Here’s What No One Told Me About Working After College

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I’m a tad…peeved, shall we say.

I graduated in four years from a prestigious and accredited university. I was involved in leadership, I worked my internships and even studied abroad my sophomore year. Through it all, I kept my grades up and took home the laude (albeit the lowest one). With a degree in Advertising and a respectable resume in hand I took my first step toward employment and the rest of my career…and fell flat on my face. I graduated at the end of April and 100 job applications later (not an exaggeration) I’m still jobless.

We’ve all been there. Some of us (shout out to my recent college graduates) are still there. So permit me to put into words how you’re feeling. Permit me to pen down a few thoughts on what we wished someone had told us about the post-college job search.

First of all, I wish someone would’ve slapped me grabbed me by the shoulders and impressed upon me the fact that a college degree isn’t some golden ticket into the Willy Wonka factory of employment. Because it’s not. Turns out one needs about 5 years worth of relative work experience in order to apply for an entry level position. I’m being facetious and yet I admit I completely underestimated the amount of  experience and hard skills these entry level positions would ask for.

Leading me into the holy grail of Wonka’s factory of employment: internships. Ah, internships, allowing companies to hire underpaid students and give them assignments suited for a full-time employee. Whatever you feel about them  it’s an undeniable fact that the more you have the more attractive you look because they equate to experience. And no two internships are created equal, so choose something that’ll make your resume pop. Do yourself a favor and research all the major corporations within a 20-mile radius and apply to them all. In fact, treat getting an internship like I’ve treated getting a job: drop a hundred or so applications. It can’t hurt.

It’s not what you know, it’s who you know”. As I sat in class that phrase always made me laugh as I assured myself that my experience and hard work would carry me to interview after interview. Who’s laughing now? Not me that’s for sure. Learn how to network. Personally, networking as a concept makes me extremely uncomfortable. I view it as using people to an end and I wasn’t raised that way. So I put it off until a few months before I graduated. My loss. Most hiring managers hire based on some type of referral anyway so by refusing to network you’re only cheating yourself. Start small; LinkedIn freaks me out but it’s simple enough that even a networking hater like myself can operate it. Make an account. Then add your friends. Then your professors. Then your work colleagues. Then your work bosses and before you know it you’ll end up connected to Winston Churchill’s great-grandson.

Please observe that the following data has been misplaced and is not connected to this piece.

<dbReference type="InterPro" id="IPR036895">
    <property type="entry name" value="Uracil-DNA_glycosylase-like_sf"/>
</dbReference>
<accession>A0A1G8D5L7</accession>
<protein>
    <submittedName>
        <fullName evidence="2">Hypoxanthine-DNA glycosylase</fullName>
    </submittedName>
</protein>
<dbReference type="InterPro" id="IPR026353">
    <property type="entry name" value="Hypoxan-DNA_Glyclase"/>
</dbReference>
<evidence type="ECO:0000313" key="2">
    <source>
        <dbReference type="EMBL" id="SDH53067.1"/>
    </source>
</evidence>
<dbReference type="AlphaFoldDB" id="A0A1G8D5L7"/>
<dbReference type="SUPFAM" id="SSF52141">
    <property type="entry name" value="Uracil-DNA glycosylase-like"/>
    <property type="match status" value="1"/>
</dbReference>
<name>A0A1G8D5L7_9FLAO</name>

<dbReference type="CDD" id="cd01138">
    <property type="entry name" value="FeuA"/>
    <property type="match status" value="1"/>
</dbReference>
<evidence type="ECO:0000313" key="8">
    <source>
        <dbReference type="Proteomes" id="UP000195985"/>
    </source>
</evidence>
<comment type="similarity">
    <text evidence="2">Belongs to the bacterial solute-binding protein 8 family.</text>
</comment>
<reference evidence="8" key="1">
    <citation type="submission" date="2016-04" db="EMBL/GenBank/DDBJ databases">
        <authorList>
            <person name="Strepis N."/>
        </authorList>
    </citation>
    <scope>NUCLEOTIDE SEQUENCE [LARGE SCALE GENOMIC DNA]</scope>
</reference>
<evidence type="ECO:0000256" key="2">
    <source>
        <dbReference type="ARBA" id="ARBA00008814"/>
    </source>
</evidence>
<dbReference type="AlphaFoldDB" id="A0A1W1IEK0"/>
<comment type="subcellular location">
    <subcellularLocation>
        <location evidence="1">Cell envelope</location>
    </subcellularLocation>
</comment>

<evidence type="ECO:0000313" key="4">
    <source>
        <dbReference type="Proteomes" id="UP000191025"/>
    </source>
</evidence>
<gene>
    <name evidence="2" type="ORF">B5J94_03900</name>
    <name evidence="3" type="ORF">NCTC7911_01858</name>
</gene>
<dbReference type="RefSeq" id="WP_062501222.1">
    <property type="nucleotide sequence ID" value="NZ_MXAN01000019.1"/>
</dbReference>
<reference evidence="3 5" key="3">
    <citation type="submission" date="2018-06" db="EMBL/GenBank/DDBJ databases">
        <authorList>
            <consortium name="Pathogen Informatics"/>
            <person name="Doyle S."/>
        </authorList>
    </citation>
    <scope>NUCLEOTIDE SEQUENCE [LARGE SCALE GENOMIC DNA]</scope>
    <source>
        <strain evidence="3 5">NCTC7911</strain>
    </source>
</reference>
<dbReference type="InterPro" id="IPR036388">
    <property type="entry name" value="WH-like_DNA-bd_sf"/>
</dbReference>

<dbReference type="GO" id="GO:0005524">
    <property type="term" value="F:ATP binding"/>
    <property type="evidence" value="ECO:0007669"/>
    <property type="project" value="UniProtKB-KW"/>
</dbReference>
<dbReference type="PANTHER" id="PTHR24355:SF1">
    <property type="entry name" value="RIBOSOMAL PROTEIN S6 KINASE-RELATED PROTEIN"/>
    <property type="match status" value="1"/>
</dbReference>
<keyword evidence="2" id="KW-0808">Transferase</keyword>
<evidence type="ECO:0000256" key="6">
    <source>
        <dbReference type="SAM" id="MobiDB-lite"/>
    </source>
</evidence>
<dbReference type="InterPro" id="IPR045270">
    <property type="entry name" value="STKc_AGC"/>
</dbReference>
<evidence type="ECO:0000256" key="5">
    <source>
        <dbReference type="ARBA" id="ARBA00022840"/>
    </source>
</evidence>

Resume Resume Cover Letter. It’s the Duck Duck Goose of your adult life. Your resume sucks. I don’t say that to be offensive, I say it because that’s what an ATS (Applicant Tracking System) is thinking. These days robots sift through the bulk of job applications before humans get to them which is unfortunate as odds are they’re passing over high qualified individuals such as yourself, of course. If your resume and cover letter aren’t in some way tailored to the position itself, then you’re playing with fire. And its name is unemployment…..okay, that was really cheesy. Revamp your resume. If you’re a creative consider changing the layout. Maybe add a profile picture to the page. It doesn’t matter so long as you Resume Resume correctly so someone will actually look at your Cover Letter.

Finally, no one will tell you about the despair you feel when you send in resume after resume and go on interview after interview and then…nothing. Speaking personally, no one told me how I’d feel like such a failure because I couldn’t instantly get work after college. No one told me I’d have to put on a brave face for Mumsie and Pop but when they’re not looking feel like I’m a disappointment to them. No one told me I’d have to fight back tears after the hundredth “thank you for your application but we’ve decided to move forward with another candidate” email. No one told me of the hopelessness I’d feel after nearly a month of unemployment. No one warned me of the temptation to blame everything else but the mirror for my current situation.

No, no one told me the post-college job search would be like this. But perhaps it’s not all doom, gloom and Mordor. I refuse to give up. Even though I didn’t know it’d be this hard it doesn’t matter. I won’t bow my head. And neither will you. Let’s go. Because one day we’ll both see Gandalf  riding to our side. Translation:Keep going, it won’t always suck so much.

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